A Post About Fishes, Bulls & Buses

According to the National Cycle Manual, there are 7 link types to choose from when planning new cycle infrastructure;

  1. Mixed/Shared Street
  2. Standard Cycle Lanes
  3. Cycling and Bus Lanes
  4. Standard Cycle Tracks
  5. Contra Flow Cycle Lanes and Tracks
  6. Cycle Trails
  7. Cycle Ways

Number 3 on that list has always amused me. The guidance from the manual is also quite entertaining:

There are two options for cycling with buses. Cyclists can cycle with the buses in the bus lane, or a Mandatory Cycle Lane can be provided alongside the bus lane. Advisory Cycle Lanes with a bus lane are not recommended other than in the vicinity of bus stops.

Cycling with the buses. Sounds like it could have been lifted from The Godfather. Where’s Luca Brasi? “He sleeps with the fishes“. Perhaps it could be adopted by local criminals when they want to send a message to their enemies – they could deliver a Corgi bus wrapped in a high-vis jacket. “Where’s <insert name>? He cycles with the buses”

bulls-of-pamplona
The Bulls of Pamplona

It could also just be an adrenaline rush. If you fancy cycling with buses you could try running with the bulls in Pamplona sometime. Conceptually, they are not that dissimilar. I have run with the bulls in Pamplona on more than one occasion and even though it was great fun, it never really struck me as ‘safe’ and not something I would encourage anyone to do if they were somewhat risk averse. The typical bull running through the streets of Pamplona weighs between 500kg and 600kg. A typical bus, with no passengers inside, will weigh anything from 15,000kg to 20,000kg. Buses can also travel at speeds in excess of 60kmh. With that in mind, why would anyone want to cycle with a bus and what urban street designer thinks this is an acceptable design solution to any problem? The typical, and only, argument for this type of link is that there is not enough room to cater for dedicated bus and cycle lanes so they need to share the same space. I don’t believe a lack of space is a good enough reason to put people in mortal danger but obviously not everyone agrees with that.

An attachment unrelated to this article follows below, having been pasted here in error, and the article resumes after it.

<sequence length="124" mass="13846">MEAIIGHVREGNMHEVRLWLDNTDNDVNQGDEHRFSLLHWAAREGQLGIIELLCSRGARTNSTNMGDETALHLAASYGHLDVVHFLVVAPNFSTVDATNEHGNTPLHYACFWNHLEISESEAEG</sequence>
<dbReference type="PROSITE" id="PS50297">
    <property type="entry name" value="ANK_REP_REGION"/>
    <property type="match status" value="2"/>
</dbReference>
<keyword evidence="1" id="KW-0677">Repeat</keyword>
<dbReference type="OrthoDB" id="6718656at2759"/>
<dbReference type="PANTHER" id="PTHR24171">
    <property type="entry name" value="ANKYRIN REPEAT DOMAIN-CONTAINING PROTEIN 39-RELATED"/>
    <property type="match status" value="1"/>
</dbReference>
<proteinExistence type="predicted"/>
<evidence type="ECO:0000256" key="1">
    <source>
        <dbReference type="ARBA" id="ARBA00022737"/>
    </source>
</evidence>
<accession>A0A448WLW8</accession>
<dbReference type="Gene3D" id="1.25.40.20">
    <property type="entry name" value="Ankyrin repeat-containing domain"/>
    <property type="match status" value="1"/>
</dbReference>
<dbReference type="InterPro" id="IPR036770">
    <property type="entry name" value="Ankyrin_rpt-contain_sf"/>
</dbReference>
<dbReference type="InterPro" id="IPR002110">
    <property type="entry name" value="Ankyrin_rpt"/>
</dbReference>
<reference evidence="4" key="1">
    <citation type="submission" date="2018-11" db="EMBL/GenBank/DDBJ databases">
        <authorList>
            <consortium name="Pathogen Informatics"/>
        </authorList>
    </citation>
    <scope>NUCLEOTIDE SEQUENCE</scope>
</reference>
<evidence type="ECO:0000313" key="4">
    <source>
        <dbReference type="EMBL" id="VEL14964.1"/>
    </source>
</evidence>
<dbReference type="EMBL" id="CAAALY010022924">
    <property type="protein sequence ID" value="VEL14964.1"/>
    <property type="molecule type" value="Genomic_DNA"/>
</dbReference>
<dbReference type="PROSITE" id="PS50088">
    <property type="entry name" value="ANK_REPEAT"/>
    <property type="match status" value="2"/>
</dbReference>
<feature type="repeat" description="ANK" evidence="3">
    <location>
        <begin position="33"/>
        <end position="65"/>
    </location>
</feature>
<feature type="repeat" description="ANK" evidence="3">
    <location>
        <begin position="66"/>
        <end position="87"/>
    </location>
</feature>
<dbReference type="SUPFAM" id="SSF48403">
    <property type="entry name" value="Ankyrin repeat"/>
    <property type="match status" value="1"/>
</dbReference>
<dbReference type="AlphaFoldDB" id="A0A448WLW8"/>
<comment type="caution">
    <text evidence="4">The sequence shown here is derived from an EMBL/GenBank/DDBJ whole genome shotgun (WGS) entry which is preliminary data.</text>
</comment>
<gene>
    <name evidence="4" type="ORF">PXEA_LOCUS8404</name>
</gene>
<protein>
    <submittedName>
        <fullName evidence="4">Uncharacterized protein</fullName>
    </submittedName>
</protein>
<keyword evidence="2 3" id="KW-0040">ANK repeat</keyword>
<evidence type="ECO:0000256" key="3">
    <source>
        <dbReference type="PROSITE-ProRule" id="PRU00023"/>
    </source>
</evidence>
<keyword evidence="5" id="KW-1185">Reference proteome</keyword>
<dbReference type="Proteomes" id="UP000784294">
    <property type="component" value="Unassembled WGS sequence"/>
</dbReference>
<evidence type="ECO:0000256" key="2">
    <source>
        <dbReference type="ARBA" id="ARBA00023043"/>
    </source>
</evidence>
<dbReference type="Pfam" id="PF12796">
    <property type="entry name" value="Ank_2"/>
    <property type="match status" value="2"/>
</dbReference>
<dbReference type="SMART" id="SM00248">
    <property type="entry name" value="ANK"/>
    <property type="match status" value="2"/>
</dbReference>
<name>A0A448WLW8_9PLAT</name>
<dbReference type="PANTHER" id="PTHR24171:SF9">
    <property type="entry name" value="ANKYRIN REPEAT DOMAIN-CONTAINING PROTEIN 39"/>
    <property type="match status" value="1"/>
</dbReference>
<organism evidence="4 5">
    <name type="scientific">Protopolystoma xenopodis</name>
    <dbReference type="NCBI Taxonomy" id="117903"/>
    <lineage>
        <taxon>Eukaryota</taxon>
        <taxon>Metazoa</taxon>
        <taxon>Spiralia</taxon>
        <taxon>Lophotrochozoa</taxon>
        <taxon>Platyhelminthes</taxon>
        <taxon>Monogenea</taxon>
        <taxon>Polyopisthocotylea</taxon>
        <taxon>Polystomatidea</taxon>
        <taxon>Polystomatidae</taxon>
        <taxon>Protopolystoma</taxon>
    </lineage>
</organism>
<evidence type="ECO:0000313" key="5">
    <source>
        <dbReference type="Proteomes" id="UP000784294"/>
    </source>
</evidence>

When designers and engineers slavishly follow their road design manuals, we end up with cyclists and buses sharing the same lane but policy 2.11 of the National Cycle Policy manual states;

We will provide support to carrying out “new experiments” in road design, traffic management and use of space in urban areas.

Unfortunately, Limerick CCC has never shown any interest in experimenting with road layouts.

shared-cycle-bus-lane-1
Ballinacurra Rd. 1 ‘shared’ bike & bus lane, 2 private vehicle lanes, 1 private vehicle parking lane, 0 dedicated bike lanes
shared-cycle-bus-lane-2
Dublin Rd. Castletroy. 1 ‘shared’ bike & bus lane, 2 private vehicle lanes, 0 dedicated bike lanes
shared-cycle-bus-lane-3
Ballysimon Rd. 1 ‘shared’ bike & bus lane, 2 private vehicle lanes, 1 private vehicle parking lane, 0 dedicated bike lanes

Commuter travel in Limerick follows a pretty simple pattern – it mostly heads towards the city centre in the morning (AM) and away from the city centre in the afternoon (PM). On a number of routes in and out of the city, the council have created road layouts that have two motor traffic lanes and one single direction ‘shared’ bus and cycle lane. If there is space, an additional lane is used for parking. Already you can see who is being prioritised with this layout – motor traffic. The bus lane is usually heading in the direction of the city centre so while it may offer some advantage to bus users in the morning, it offers none in the evening rush hour(s). As for the cyclists sharing the bus lane with 20 tonne vehicles, God help them.

The Design Manual for Urban Roads and Streets outlines the user hierarchy that promotes and prioritises sustainable forms of transportation;

  1. Pedestrians
  2. Cyclists
  3. Public Transport
  4. Private Motor Vehicles

If we are going to accommodate all these modes of transport, we will have to ‘think outside the box’ (sometimes inane management speak is unavoidable, sorry). My redesigned road layout below gives pedestrians and cyclists safe and uninterrupted travel routes. If we only have space left for 3 lanes to fit buses and cars, why not put buses in the middle lane? The direction of travel in the bus lane could be split between AM (towards city centre) and PM (away from city centre). Now it could be argued that private motor traffic is being prioritised over public transport in this layout but I cannot see an alternative unless you remove cars completely which is not practical at this point in time.

shared-bus-cycle-lane-proposal
A design proposal that tries to improve public transport and remove cyclists from mortal danger

On street parking has been removed to allow for wider footpaths. I am also making the assumption that motor traffic will be significantly lighter travelling against the ‘rush hour’ traffic so public transport can share the same lane as private motor traffic during this time period. This grants buses the use of a bus lane during both morning and evening time when traffic volumes are greatest. And finally, cyclists are no longer required to risk their lives by being asked to cycle with the buses. This updated design offers cyclists a safe and uninterrupted travel route 24 hours a day. Are there legal reasons why something like this can’t be done? I have no idea, but it’s up to the council to be original and experiment with new ideas so that solutions are found to our abysmal and dangerous urban transport infrastructure.

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